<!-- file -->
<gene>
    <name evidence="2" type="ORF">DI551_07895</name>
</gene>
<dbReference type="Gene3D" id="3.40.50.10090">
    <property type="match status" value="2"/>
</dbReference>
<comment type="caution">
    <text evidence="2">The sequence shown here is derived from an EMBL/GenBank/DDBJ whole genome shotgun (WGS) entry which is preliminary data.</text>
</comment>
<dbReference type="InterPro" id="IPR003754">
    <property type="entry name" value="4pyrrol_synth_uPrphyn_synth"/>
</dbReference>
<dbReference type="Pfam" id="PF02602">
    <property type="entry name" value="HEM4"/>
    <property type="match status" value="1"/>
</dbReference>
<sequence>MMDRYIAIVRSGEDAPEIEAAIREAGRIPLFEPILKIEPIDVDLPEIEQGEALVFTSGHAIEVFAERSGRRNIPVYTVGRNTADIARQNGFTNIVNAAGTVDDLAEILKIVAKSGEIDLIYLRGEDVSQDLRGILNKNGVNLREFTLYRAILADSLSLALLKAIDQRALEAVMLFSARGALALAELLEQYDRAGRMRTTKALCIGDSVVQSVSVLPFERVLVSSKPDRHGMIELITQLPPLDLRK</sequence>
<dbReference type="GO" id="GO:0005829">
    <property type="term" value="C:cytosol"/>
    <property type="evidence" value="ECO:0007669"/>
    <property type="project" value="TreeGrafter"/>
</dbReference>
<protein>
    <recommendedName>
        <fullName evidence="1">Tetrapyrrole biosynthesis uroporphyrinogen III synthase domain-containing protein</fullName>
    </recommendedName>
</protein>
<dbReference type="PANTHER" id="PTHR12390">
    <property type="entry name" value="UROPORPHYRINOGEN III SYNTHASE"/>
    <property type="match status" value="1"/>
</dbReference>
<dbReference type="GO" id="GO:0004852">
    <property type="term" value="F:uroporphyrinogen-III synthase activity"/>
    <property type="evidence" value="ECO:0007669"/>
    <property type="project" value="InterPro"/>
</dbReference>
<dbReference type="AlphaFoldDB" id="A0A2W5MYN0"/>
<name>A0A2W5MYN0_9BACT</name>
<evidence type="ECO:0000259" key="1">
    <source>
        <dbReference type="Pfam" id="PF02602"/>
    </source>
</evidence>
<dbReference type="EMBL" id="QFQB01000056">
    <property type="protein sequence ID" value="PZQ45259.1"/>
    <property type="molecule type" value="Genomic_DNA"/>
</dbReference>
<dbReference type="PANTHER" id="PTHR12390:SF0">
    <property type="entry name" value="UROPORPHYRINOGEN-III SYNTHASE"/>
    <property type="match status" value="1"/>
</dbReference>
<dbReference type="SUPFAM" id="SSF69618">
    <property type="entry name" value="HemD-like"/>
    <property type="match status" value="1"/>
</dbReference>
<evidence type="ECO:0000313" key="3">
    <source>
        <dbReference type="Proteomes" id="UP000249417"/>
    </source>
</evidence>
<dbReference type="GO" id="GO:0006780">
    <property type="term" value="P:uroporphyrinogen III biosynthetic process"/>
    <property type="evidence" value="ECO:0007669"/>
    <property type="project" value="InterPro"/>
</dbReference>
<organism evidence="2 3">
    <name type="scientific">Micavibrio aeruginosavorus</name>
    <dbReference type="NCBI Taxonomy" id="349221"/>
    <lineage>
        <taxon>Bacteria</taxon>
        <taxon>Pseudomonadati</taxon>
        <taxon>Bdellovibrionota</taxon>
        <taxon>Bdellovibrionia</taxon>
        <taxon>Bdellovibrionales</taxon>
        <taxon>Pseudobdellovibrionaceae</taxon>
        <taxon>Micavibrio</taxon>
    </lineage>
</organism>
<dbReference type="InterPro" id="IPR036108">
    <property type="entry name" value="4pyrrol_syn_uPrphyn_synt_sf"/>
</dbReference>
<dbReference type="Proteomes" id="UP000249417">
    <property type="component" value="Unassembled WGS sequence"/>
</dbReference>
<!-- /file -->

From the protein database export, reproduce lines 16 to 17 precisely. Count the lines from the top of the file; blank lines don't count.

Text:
</dbReference>
<sequence>MMDRYIAIVRSGEDAPEIEAAIREAGRIPLFEPILKIEPIDVDLPEIEQGEALVFTSGHAIEVFAERSGRRNIPVYTVGRNTADIARQNGFTNIVNAAGTVDDLAEILKIVAKSGEIDLIYLRGEDVSQDLRGILNKNGVNLREFTLYRAILADSLSLALLKAIDQRALEAVMLFSARGALALAELLEQYDRAGRMRTTKALCIGDSVVQSVSVLPFERVLVSSKPDRHGMIELITQLPPLDLRK</sequence>